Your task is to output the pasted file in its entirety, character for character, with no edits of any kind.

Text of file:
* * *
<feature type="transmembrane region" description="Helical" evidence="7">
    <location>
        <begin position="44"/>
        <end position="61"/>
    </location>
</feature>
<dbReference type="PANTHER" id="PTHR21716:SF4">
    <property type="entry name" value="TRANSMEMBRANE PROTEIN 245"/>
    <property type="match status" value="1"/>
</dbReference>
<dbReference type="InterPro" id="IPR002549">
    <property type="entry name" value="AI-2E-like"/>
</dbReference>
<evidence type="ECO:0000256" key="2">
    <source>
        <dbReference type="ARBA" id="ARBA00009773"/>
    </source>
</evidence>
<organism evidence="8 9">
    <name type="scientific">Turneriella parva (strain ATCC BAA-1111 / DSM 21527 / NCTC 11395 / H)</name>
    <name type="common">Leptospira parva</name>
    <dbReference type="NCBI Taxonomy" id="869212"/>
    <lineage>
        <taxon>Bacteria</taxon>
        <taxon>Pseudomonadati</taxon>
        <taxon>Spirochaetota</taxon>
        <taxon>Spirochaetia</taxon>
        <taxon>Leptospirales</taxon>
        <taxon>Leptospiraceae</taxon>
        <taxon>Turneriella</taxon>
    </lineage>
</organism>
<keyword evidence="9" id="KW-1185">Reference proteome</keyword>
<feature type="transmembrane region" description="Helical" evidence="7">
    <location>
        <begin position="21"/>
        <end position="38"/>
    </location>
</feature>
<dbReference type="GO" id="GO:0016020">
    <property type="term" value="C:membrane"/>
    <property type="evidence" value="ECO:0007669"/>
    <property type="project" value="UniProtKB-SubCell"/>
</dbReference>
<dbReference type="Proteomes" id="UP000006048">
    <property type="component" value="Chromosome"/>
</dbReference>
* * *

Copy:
<feature type="transmembrane region" description="Helical" evidence="7">
    <location>
        <begin position="44"/>
        <end position="61"/>
    </location>
</feature>
<dbReference type="PANTHER" id="PTHR21716:SF4">
    <property type="entry name" value="TRANSMEMBRANE PROTEIN 245"/>
    <property type="match status" value="1"/>
</dbReference>
<dbReference type="InterPro" id="IPR002549">
    <property type="entry name" value="AI-2E-like"/>
</dbReference>
<evidence type="ECO:0000256" key="2">
    <source>
        <dbReference type="ARBA" id="ARBA00009773"/>
    </source>
</evidence>
<organism evidence="8 9">
    <name type="scientific">Turneriella parva (strain ATCC BAA-1111 / DSM 21527 / NCTC 11395 / H)</name>
    <name type="common">Leptospira parva</name>
    <dbReference type="NCBI Taxonomy" id="869212"/>
    <lineage>
        <taxon>Bacteria</taxon>
        <taxon>Pseudomonadati</taxon>
        <taxon>Spirochaetota</taxon>
        <taxon>Spirochaetia</taxon>
        <taxon>Leptospirales</taxon>
        <taxon>Leptospiraceae</taxon>
        <taxon>Turneriella</taxon>
    </lineage>
</organism>
<keyword evidence="9" id="KW-1185">Reference proteome</keyword>
<feature type="transmembrane region" description="Helical" evidence="7">
    <location>
        <begin position="21"/>
        <end position="38"/>
    </location>
</feature>
<dbReference type="GO" id="GO:0016020">
    <property type="term" value="C:membrane"/>
    <property type="evidence" value="ECO:0007669"/>
    <property type="project" value="UniProtKB-SubCell"/>
</dbReference>
<dbReference type="Proteomes" id="UP000006048">
    <property type="component" value="Chromosome"/>
</dbReference>